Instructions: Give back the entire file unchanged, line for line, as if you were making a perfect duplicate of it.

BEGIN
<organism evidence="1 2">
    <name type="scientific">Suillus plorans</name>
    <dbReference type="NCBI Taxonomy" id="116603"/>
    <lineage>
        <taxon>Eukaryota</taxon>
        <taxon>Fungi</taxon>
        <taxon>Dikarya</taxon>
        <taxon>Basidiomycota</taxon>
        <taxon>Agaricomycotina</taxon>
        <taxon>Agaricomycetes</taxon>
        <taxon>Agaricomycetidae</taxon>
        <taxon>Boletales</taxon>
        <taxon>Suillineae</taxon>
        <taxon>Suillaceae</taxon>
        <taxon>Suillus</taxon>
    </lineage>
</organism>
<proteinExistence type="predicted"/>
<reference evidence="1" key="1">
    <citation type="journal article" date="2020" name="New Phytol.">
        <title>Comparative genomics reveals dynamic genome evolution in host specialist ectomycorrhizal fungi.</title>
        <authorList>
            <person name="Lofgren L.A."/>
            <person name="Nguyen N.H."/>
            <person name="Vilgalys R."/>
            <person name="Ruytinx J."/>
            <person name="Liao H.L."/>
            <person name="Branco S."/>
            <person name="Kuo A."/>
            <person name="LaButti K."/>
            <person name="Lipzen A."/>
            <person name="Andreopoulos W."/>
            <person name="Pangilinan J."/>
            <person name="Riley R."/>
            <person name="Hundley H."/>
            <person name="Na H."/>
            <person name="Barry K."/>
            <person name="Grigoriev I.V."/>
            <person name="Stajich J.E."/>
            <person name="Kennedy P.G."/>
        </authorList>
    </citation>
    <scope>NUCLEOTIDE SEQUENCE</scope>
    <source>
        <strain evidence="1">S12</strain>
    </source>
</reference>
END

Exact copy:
<organism evidence="1 2">
    <name type="scientific">Suillus plorans</name>
    <dbReference type="NCBI Taxonomy" id="116603"/>
    <lineage>
        <taxon>Eukaryota</taxon>
        <taxon>Fungi</taxon>
        <taxon>Dikarya</taxon>
        <taxon>Basidiomycota</taxon>
        <taxon>Agaricomycotina</taxon>
        <taxon>Agaricomycetes</taxon>
        <taxon>Agaricomycetidae</taxon>
        <taxon>Boletales</taxon>
        <taxon>Suillineae</taxon>
        <taxon>Suillaceae</taxon>
        <taxon>Suillus</taxon>
    </lineage>
</organism>
<proteinExistence type="predicted"/>
<reference evidence="1" key="1">
    <citation type="journal article" date="2020" name="New Phytol.">
        <title>Comparative genomics reveals dynamic genome evolution in host specialist ectomycorrhizal fungi.</title>
        <authorList>
            <person name="Lofgren L.A."/>
            <person name="Nguyen N.H."/>
            <person name="Vilgalys R."/>
            <person name="Ruytinx J."/>
            <person name="Liao H.L."/>
            <person name="Branco S."/>
            <person name="Kuo A."/>
            <person name="LaButti K."/>
            <person name="Lipzen A."/>
            <person name="Andreopoulos W."/>
            <person name="Pangilinan J."/>
            <person name="Riley R."/>
            <person name="Hundley H."/>
            <person name="Na H."/>
            <person name="Barry K."/>
            <person name="Grigoriev I.V."/>
            <person name="Stajich J.E."/>
            <person name="Kennedy P.G."/>
        </authorList>
    </citation>
    <scope>NUCLEOTIDE SEQUENCE</scope>
    <source>
        <strain evidence="1">S12</strain>
    </source>
</reference>